I was really nervous about travel this time around--which isn't normal for me. But it's been a while since I've been on the road alone, and while the parts of Asia I'm visiting have pretty sizable English-speaking populations, I have this fear of being alone in an airport, completely unable to get myself to a hotel or on a plane or anything at all.
That fear isn't totally unfounded. It almost happened to me earlier this year in Villavicencio, Colombia, where the plane I was supposed to catch to Bogotá was canceled, and no one in the entire airport (if you could even call it that) spoke English. I got myself a juice at a little cafe and patiently (and hopefully) called the team I had been traveling with. Fortunately, they were still around and I just joined up with them and headed home. But the thought of negotiating a new plane flight in Spanish (which I speak, but not very well . . . certainly not well enough to arrange that transaction) was more than just daunting--it was terrifying.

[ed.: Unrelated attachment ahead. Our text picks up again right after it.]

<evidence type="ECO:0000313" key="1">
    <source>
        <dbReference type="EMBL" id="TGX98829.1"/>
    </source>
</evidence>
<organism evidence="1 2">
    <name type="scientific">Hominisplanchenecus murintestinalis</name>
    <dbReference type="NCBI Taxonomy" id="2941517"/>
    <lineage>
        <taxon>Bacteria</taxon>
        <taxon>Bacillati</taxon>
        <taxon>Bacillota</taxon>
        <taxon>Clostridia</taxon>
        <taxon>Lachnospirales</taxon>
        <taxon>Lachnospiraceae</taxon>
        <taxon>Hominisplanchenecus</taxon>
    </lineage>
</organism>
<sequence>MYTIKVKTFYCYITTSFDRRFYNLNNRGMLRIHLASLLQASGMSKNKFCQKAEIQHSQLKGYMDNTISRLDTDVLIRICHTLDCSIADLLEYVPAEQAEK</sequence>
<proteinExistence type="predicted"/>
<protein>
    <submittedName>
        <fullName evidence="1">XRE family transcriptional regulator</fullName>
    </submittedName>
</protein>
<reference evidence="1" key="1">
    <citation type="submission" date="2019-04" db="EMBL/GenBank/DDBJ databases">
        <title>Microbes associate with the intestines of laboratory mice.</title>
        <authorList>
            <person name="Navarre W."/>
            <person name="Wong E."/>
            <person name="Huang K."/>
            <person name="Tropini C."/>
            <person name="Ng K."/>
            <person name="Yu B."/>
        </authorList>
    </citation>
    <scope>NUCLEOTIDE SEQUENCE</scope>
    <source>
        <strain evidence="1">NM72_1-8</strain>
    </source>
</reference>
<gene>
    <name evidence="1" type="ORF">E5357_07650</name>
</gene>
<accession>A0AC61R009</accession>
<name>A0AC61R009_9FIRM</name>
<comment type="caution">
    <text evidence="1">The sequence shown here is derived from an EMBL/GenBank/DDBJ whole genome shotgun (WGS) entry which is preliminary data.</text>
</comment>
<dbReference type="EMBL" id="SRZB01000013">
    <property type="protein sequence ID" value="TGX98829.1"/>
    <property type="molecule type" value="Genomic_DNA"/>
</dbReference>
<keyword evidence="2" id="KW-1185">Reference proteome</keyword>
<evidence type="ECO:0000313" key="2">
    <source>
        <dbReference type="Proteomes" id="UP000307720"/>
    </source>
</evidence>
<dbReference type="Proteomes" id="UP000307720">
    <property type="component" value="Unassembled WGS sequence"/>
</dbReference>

I haven't felt that alone in a long time, and it was the worst kind of alone--alone, surrounded by people.
There's this girl named Carly who was recently in a serious accident and who is recovering amazingly (miraculously, even) but who cannot communicate yet with her family. She is an old, dear friend of some of the finest people I know.
I don't know her, but I think that moment in Villavicencio--when I was surrounded by people who wanted to help me, but we couldn't seem to get the words to mean anything to each other--that moment is probably something like what she is experiencing now. It's the experience I don't want to have in Singapore, or Chiang Mai, or Shanghai.
Traveling is an adventure. It's a privilege that I get to do it at all, even though I miss my family fiercely while I'm away. But it's also a challenge, and there are moments that are utterly terrifying. I wouldn't trade the adventure to avoid the fear, though. I guess that's just how it is.